UMPD keeping eye on Green Line safety

Also, two students were robbed at gunpoint and two more reported credit card fraud.

Ethan Nelson

The University of Minnesota Police Department is keeping a watchful eye on the recently opened Green Line as it gauges how the light rail could impact campus safety and what steps it can take to prevent any future accidents.

Lt. David Wilske, who heads UMPD’s patrol division, said the department has been monitoring times between stops and tracking ridership to get a better picture of who rides the Green Line as it cuts through the University.

“What we’re really focusing on is the safety on campus,” he said, adding that the trains’ speed and relatively low noise level have heightened police concerns for the safety of students and staff.

Wilske said police are patrolling the campus area — particularly Washington Avenue Southeast — to make sure pedestrians, bicyclists and motorists are following potentially unfamiliar traffic regulations that have been in place since the Green Line’s opening June 14.

Though officers understand it could take a couple months for people to get used to crossing the tracks at the right time or using the bike lane appropriately, he said, they’re actively trying to speed up that process by stopping pedestrians daily to update them on safe procedures.

For now, Wilske said, UMPD is focusing on education over enforcement.

“I’d prefer not to go to citations,” he said, “but if that’s what it takes to get the message across, that’s what we’ll do.”

Students robbed at gunpoint

Two University of Minnesota accounting doctorate students were robbed at gunpoint early Monday morning in the parking lot of Hard Times Cafe, according to a police report.

Iman Sheibany and his friend and colleague Aysa Dordzhieva were parked near the cafe at about 2 a.m. when a lone man approached them and started talking to them through the passenger side’s open window, Sheibany said.

“I drove, not walked, because I wanted to be safe,” Sheibany said, adding that the presence of customers inside the nearby cafe and the parking lot’s lighting had added to his sense of safety.

After Sheibany told the man to leave, the stranger became more belligerent, Sheibany said.

“Then he loaded and pointed the gun at my friend,” he said.

The man took the items that were on the car’s center console — which included a wallet, ID and cellphone — and left.

Sheibany said unauthorized charges at local gas stations and pharmacies have since shown up on his ATM card’s history.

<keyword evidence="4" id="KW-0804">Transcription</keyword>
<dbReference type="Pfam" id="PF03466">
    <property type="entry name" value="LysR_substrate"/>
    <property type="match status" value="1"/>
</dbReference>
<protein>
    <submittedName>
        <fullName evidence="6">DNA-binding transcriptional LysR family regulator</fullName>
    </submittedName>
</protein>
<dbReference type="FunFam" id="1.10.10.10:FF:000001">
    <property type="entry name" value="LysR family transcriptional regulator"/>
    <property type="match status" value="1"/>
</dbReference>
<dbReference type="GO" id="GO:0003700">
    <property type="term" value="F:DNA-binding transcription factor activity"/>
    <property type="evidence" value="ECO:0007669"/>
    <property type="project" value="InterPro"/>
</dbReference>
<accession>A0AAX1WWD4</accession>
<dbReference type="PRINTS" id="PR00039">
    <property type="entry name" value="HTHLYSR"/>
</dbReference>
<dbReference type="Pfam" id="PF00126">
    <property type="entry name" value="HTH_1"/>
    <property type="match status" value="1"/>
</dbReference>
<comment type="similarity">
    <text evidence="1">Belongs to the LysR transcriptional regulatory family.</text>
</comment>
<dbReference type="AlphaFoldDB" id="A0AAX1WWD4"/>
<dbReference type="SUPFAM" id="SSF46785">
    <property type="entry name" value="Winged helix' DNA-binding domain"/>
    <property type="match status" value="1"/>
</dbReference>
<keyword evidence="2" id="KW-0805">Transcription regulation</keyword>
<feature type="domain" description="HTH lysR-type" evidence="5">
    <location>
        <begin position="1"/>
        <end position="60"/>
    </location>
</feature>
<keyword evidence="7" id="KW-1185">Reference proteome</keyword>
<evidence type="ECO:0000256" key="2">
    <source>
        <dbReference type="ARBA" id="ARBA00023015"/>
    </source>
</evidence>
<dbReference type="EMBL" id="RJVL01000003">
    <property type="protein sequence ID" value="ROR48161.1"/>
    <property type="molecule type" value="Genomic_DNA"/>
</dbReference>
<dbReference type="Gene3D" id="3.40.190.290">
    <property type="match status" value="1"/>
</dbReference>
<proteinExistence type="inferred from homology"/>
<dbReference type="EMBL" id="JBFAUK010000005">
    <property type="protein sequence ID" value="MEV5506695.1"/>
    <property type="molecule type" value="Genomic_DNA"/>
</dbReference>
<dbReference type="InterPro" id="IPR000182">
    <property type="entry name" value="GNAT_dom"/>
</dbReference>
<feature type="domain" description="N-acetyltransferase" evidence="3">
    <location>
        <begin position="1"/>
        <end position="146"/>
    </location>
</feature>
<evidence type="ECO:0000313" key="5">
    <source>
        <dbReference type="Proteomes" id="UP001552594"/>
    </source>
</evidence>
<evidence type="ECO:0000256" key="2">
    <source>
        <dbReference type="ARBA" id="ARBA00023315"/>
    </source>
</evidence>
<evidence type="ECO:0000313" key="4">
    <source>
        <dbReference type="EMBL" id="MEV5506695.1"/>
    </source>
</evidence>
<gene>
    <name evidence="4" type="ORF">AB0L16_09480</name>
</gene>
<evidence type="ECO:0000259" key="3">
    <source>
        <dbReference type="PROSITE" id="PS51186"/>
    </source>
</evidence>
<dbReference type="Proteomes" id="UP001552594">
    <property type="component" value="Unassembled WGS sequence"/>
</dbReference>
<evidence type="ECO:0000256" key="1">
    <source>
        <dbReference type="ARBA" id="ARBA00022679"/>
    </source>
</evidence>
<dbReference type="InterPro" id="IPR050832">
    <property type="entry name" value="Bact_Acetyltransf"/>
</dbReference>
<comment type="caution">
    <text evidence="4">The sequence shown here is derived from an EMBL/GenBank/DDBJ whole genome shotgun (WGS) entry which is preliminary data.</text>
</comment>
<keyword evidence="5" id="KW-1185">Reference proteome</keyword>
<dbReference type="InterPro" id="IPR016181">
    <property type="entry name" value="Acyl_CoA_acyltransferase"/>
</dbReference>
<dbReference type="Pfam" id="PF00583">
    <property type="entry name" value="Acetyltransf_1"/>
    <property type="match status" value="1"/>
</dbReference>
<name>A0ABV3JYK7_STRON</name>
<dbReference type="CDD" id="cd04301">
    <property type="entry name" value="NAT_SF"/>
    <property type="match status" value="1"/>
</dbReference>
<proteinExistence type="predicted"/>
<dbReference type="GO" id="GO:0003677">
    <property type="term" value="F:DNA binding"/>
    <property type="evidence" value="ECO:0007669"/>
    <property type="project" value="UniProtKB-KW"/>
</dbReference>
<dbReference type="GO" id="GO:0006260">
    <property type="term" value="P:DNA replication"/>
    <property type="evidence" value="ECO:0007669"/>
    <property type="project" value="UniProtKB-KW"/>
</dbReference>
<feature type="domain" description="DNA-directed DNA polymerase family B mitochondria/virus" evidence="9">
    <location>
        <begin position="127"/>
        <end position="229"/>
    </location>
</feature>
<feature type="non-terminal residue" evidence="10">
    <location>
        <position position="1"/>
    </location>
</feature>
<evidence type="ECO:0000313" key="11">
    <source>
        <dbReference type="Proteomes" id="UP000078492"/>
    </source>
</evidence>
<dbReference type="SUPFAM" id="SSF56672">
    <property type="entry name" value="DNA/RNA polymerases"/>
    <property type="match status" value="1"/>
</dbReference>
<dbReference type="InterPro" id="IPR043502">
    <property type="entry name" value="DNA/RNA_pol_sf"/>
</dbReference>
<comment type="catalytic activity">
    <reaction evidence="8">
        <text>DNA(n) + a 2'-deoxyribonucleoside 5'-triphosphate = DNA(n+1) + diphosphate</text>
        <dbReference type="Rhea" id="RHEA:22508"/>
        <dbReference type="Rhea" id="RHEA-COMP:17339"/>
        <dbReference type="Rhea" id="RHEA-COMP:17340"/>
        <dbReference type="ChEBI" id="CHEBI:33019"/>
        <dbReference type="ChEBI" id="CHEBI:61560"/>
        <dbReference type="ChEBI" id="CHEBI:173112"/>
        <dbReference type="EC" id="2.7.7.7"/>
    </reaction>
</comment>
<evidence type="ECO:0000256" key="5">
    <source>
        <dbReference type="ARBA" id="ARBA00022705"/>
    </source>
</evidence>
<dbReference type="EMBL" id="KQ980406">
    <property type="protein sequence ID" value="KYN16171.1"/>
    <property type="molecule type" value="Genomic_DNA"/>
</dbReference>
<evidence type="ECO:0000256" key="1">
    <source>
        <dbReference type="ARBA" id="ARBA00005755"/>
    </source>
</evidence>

“I feel absolutely not safe,” he said.

Debit card thefts reported

Two University of Minnesota students reported ATM credit card fraud last week at the same branch of TCF Bank in Stadium Village, according to a police report. Both students noticed out-of-state activity on the cards, the report said.

But neither student had visited Glen Allen, Va., where each card had been used, Wilske said.

Joseph Conway, a genetics, cell biology and development junior, said he doesn’t know who stole his ATM card information but said it could have been online theft because he still has the physical card.

The other student didn’t report their card’s theft to UMPD, Wilske said, but mentioned it to Conway, who reported it to police.

“It’s possible that this was a coincidence, but chances are it isn’t,” Wilske said.

The Glen Allen police department — not UMPD — will be handling the investigation, Wilske said, because the crimes weren’t committed within the University police’s jurisdiction.

Student arrested in Dinkytown

A University of Minnesota student was booked at Hennepin County Jail for consumption of liquor by minor and disorderly conduct early Sunday morning, according to a police report.

Minneapolis police observed the student sitting on a bench near the Dinkytown McDonald’s at about 1 a.m., the report said, when he began shouting expletives at them.

He continued yelling as the officers escorted him to a squad car, the report said. Police continually asked him to quiet down as people began to stop and stare.

The student denied that he had been drinking, but he was slurring his speech and smelled of alcohol, according to the report.

Police arrested the man after he refused to calm down or give his name, date of birth or actual age.